Buyers eye building
One offer will be selected today for property in city owned by county BY DAN NEPHIN, Staff Writer
A county-owned property on West King Street that once housed several government offices might become a grocery store.
Or maybe a restaurant or other commercial use.
After sitting vacant for several years and attracting no offers the previous times 225-233 W. King St. was listed, the county commissioners are expected to decide which of two offers to accept at their meeting today.
The first, for $325,000, came Friday but was increased to $350,000 on Tuesday morning when the county's real estate agent, Christine Sable, informed the prospective buyer's agent that a second offer had just come in.
Sable didn't identify the buyer at the meeting.
The second offer, by March Capital LLC and headed by developer Phil Wolgemuth, was for $360,000.
"The city has a real shortage of grocery stores, and that's a much-needed use downtown," Sable said. "On the other hand, I think if we're trying to turn around the neighborhood, I think that having a new commercial use -- a restaurant or retail -- would be great for the block.
"I think both offers are great offers. I don't think you could go wrong with either one of them," she said.
The commissioners discussed how long they should consider the offers and what might happen should another offer be made, then directed Sable to get the best and final offers from each party so they could make a decision at today's meeting.
The commissioners agreed both offers were good, as were the prospective buyers' plans.
"We can say with a great degree of certainty in both cases that we're getting better than fair-market value on both, so we can answer that question for the taxpayers," Commissioner Craig Lehman said.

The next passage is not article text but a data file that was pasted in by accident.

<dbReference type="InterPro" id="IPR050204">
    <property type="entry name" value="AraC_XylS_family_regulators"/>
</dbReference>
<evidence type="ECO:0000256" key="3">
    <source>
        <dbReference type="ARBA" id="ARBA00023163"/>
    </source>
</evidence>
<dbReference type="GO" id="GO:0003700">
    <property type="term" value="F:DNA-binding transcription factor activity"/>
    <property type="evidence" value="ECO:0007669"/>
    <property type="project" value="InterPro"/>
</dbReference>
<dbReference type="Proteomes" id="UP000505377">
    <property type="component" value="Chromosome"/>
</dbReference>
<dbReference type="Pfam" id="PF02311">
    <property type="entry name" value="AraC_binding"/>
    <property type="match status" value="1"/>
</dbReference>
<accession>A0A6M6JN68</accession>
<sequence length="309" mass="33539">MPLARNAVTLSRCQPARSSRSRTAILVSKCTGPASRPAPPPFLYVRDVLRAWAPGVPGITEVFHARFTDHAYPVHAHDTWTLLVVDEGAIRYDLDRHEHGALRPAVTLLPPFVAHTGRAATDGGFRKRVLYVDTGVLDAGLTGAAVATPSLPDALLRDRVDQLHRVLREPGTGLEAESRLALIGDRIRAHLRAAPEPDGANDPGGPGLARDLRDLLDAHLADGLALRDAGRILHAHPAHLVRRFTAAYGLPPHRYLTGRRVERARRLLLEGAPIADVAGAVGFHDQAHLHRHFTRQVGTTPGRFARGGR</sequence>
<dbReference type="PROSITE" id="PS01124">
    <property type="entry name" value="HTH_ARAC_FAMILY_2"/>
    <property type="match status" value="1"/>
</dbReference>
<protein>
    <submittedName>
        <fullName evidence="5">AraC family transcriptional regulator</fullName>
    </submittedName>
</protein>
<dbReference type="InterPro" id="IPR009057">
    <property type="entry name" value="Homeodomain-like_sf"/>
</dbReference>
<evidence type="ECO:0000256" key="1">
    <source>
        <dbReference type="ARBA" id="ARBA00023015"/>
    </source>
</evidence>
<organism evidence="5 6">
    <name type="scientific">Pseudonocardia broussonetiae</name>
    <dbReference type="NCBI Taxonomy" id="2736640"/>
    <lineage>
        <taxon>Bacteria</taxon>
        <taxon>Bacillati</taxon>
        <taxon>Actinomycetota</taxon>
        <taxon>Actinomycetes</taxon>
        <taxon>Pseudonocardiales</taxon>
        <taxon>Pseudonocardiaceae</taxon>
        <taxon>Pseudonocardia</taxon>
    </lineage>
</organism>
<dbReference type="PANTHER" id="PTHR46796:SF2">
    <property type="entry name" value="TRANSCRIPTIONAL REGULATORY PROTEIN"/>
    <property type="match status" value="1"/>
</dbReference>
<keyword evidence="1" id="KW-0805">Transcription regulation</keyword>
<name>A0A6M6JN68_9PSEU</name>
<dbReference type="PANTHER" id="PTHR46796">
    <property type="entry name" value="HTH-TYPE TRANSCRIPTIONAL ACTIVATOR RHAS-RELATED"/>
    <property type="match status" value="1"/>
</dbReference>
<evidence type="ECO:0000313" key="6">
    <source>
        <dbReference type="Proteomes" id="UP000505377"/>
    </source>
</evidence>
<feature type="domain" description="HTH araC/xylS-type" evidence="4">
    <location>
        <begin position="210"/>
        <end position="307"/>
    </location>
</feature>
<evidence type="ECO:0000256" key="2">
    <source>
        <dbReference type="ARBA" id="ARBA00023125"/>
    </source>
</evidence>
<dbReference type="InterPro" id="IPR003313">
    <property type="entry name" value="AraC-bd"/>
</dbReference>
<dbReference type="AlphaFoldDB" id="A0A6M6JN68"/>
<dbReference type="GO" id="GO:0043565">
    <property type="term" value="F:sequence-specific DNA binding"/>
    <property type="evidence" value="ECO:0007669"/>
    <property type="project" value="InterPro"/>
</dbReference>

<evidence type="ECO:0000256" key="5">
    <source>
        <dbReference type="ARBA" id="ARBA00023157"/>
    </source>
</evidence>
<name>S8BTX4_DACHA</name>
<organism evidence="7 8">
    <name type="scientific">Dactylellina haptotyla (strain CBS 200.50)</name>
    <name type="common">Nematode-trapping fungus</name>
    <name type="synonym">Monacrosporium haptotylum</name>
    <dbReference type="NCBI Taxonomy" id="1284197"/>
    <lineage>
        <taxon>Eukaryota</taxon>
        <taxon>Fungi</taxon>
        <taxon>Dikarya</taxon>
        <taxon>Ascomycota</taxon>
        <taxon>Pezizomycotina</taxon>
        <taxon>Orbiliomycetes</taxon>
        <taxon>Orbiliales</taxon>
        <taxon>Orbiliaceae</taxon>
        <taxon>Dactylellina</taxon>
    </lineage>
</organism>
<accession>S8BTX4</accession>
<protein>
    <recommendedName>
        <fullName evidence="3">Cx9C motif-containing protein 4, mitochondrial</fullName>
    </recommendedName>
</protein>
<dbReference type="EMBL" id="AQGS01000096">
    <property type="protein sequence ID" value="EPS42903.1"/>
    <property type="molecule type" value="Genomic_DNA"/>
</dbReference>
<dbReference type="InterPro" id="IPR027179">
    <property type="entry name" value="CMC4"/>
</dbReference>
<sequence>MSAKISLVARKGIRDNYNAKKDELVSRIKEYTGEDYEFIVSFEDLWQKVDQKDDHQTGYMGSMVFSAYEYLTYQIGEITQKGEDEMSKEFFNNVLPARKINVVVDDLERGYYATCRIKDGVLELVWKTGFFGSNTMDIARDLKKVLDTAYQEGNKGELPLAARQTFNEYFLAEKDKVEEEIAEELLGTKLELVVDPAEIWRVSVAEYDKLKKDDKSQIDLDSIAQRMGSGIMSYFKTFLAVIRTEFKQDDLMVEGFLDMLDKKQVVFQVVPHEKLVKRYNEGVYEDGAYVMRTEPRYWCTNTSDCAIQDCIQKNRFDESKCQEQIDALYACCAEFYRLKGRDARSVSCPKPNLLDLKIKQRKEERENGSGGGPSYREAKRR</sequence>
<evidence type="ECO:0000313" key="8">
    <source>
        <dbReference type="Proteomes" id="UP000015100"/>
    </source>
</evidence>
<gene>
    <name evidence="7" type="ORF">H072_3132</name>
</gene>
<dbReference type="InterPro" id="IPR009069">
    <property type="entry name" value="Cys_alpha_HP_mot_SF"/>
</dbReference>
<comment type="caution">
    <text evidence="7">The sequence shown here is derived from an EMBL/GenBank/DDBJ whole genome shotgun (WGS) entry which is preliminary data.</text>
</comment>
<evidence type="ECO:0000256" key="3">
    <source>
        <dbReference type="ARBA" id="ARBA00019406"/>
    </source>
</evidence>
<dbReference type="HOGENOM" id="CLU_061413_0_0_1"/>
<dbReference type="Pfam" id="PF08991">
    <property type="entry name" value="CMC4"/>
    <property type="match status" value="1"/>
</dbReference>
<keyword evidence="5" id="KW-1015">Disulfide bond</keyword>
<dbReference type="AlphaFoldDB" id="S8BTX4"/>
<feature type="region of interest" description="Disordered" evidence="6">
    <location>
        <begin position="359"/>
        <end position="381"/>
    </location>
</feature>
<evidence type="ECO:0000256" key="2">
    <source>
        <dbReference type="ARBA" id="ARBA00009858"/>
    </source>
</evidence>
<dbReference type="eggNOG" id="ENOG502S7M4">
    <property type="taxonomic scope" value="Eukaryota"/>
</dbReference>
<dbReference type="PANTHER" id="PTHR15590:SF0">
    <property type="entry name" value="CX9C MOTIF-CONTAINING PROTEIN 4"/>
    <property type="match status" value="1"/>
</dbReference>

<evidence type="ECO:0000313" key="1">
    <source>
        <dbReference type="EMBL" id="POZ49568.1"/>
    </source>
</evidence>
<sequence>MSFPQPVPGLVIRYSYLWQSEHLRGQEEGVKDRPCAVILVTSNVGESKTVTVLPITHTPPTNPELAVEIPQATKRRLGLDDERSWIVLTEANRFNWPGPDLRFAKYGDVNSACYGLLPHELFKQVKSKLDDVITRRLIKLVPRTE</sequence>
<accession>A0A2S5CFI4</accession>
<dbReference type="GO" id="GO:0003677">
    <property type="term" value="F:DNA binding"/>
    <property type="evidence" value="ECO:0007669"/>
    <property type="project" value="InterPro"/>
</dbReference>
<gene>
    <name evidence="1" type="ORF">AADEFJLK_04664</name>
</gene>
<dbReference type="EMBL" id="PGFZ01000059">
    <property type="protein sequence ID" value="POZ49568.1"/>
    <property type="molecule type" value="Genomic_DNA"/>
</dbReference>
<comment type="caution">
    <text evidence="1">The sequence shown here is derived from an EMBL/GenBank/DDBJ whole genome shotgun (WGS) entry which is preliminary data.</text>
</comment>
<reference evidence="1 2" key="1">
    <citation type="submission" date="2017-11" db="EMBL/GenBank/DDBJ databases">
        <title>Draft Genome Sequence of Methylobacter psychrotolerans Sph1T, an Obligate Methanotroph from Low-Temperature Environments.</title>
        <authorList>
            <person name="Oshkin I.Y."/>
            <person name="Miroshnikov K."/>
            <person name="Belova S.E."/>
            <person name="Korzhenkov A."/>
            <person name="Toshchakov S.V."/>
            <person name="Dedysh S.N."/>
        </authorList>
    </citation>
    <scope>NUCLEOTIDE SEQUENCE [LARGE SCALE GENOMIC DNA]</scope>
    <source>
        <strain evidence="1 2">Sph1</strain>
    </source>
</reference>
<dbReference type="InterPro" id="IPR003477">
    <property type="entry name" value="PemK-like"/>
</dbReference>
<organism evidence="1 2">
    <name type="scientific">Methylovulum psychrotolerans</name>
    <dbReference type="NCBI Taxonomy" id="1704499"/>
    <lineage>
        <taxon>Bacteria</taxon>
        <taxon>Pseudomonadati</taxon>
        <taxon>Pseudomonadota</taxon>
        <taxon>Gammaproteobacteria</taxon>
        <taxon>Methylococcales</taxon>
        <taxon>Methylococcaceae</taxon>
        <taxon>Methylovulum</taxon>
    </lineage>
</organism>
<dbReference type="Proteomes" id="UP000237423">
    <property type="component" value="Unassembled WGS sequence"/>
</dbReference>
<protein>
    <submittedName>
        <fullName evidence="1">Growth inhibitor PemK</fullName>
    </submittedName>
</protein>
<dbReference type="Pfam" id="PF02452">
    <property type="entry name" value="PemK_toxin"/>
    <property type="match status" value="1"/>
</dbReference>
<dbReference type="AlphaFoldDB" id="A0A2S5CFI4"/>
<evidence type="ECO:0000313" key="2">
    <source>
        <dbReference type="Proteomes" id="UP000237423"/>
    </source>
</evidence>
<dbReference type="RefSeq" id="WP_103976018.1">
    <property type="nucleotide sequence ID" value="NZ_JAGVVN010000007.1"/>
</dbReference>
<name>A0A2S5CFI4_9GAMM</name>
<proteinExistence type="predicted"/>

"And this property is property that would transfer back to the tax rolls upon the completion of the sale."
They also said Sable did a good job.
"It goes to show about how using professionals to get things done that are in that area of expertise. They know how to market it and bring people to the table," said commissioners Chairman Scott Martin.
In January, Sable had offered to list the property for $399,000, saying she felt it was under-appraised and ripe for development. The last appraisal was in the $265,000 to $295,000 range.
The property went on the market Feb. 8 billed as an "outstanding half-acre redevelopment opportunity … this is a catalyst property in a block that is about to take off, just 1.5 blocks to the center of town."
The property includes a 6,590-square-foot building built in 1963.
It had also housed a district court and a probation and parole division.
Though both offers are less than the county's asking price, Sable said they take into account water damage that will need to be repaired. She said the repairs could cost $30,000 to $50,000, based on an estimate she got.
In the past, she said, potential buyers might have been scared off by fears the problems could cost $100,000 or more.
When the commissioners marketed the building several years ago, they were asking for at least $460,000. The county paid $275,000 for it in 1981.